Two or three books for reference, fragments of torn up manuscript, drawers open, pens in inkstand, lines half visible on the blotting paper, a bit of sealing wax twisted and bitten and broken into sundry pieces-such relics as these were about the table, and Pen flung himself down in George's empty chair-noting things according to his wont, or spite of himself. There was a gap in the book-case (next to the old College Plato, with the Boniface Arms), where Helen's Bible used to be. He has taken that with him, thought Pen. He knew why

his friend was gone. Dear, dear old

George !

Pen rubbed his hand over his eyes. O, how much wiser, how much better, how much nobler he is than I, he thought. Where was such a friend, or such a brave heart? Where shall I ever hear such a frank voice, and kind laughter? Where shall I ever see such a true gentleman? No wonder she loved him. God bless him. What was I compared to him? What could she do else but love him? To the end of our days we will be her brothers, as fate wills that we can be no more. We'll be her knights, and wait on her; and when we're old, we'll say how we loved her. Dear, dear old George !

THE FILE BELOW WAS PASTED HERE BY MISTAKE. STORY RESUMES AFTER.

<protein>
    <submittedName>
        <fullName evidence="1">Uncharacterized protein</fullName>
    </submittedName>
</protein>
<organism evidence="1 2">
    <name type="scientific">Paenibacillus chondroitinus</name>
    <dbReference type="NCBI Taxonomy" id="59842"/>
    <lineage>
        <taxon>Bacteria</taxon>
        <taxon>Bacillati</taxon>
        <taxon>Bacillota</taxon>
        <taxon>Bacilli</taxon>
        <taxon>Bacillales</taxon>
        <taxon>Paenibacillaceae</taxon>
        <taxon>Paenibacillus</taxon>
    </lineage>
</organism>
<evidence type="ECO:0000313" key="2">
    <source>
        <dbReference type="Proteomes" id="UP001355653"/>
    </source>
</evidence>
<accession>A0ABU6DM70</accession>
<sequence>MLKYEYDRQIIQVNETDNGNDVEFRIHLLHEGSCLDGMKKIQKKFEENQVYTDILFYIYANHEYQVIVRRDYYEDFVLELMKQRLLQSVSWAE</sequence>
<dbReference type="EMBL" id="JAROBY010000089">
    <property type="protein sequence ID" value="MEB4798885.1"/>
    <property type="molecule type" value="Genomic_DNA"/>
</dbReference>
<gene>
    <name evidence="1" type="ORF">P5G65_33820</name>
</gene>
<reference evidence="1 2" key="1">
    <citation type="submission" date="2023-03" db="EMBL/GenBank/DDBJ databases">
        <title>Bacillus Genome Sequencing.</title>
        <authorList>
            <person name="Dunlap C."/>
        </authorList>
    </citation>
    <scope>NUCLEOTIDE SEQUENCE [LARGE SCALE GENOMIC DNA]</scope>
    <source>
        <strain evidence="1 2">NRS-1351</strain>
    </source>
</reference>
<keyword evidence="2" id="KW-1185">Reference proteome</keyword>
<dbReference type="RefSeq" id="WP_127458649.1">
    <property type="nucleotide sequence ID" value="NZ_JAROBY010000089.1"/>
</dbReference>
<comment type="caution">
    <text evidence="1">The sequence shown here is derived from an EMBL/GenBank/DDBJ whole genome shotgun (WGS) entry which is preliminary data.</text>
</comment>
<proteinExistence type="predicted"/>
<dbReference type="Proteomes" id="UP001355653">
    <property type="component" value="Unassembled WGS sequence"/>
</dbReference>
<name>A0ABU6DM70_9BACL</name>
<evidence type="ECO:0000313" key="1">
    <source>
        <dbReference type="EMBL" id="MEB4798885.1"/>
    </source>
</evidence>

When Pen descended to his own chambers, his eye fell on the letter-box of his outer door, which he had previously overlooked, and there was a little note to A. P., Esq., in George's wellknown handwriting, George had put into Pen's box probably as he was going


"Dr Pen, I shall be half way home when you breakfast, and intend to stay over Christmas, in Suffk, or elsewhere.